Perception of Emotion in Music by Hearing-Impaired and Hearing-Aided Listeners

Authors

  • Frank A. Russo Ryerson University
  • Domenica Fanelli Ryerson University

Abstract

Recent research suggests that hearing impairment adversely affects processing of emotion in speech and that hearing aids can restore some but not all of the deficit (e.g., Schmidt et al., 2015). The current study sought to investigate whether similar patterns of deficit exist for perception of emotion in music. Hearing impaired, hearing-aided and normal listeners were asked to make forced-choice emotion responses for 50 15-sec musical excerpts. The excerpts were drawn from a prior study (Eerola, Vuoskoski, 2010), in which excerpts were validated to be representative of 5 target emotions (anger, fear, happy, sad, tender). Results showed that normal hearing listeners outperformed hearing impaired as well as hearing aided listeners and that overall performance in hearing impaired and hearing aided listeners was not differentiable. Follow-up regression analyses will assess performance with respect to audiometric data and differences from fitting targets (NAL-NL2). Confusions matrices will also be considered in order to provide insight into the source of the music emotion deficit.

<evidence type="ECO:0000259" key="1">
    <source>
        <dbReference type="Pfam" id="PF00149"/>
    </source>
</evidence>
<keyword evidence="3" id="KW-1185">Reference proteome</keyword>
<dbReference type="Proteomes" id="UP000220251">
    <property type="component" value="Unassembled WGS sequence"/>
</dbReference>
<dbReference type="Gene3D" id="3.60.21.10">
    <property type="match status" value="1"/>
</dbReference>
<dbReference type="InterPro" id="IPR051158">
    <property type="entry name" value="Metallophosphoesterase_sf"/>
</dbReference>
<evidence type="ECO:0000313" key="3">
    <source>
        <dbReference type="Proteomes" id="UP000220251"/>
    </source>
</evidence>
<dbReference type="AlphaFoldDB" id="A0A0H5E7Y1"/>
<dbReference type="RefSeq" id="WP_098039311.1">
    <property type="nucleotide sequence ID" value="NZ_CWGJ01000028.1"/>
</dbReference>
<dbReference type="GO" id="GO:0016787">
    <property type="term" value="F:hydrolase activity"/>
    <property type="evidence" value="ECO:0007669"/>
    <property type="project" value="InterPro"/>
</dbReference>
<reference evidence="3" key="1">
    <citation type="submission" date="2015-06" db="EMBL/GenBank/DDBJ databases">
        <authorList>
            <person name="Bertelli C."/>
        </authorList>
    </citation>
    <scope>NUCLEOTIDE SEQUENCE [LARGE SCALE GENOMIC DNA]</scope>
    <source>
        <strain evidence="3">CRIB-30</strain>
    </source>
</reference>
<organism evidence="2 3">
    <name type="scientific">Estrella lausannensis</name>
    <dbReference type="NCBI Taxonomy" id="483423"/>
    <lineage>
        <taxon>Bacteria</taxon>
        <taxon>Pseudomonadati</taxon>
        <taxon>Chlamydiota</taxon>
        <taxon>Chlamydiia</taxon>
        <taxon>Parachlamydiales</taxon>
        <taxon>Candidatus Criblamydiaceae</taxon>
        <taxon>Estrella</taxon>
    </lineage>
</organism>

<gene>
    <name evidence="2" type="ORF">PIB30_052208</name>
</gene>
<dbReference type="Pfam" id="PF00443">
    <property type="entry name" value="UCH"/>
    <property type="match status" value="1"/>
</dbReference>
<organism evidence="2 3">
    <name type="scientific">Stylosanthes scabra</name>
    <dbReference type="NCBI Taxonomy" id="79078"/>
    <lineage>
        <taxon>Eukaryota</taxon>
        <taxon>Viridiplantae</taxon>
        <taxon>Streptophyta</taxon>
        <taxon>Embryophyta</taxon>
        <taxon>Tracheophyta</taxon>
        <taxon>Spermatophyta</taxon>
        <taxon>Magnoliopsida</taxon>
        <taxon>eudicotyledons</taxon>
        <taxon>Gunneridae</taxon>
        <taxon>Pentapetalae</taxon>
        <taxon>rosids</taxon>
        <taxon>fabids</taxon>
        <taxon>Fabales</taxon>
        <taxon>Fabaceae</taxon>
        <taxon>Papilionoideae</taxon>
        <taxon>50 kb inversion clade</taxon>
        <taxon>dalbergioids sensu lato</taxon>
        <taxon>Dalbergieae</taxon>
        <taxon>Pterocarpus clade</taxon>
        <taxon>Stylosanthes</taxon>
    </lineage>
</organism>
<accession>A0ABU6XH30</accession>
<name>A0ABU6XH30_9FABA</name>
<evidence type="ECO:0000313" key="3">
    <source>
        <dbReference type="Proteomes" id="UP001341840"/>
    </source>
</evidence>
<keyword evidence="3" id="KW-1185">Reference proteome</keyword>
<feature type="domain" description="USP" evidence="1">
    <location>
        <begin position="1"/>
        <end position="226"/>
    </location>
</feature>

Author Biographies

Frank A. Russo, Ryerson University

Professor

Domenica Fanelli, Ryerson University

Undergraduate Student

Published

2016-08-15

How to Cite

1.
Russo FA, Fanelli D. Perception of Emotion in Music by Hearing-Impaired and Hearing-Aided Listeners. Canadian Acoustics [Internet]. 2016 Aug. 15 [cited 2021 Oct. 27];44(3). Available from: https://jcaa.caa-aca.ca/index.php/jcaa/article/view/2970

Issue

Section

Proceedings of the Acoustics Week in Canada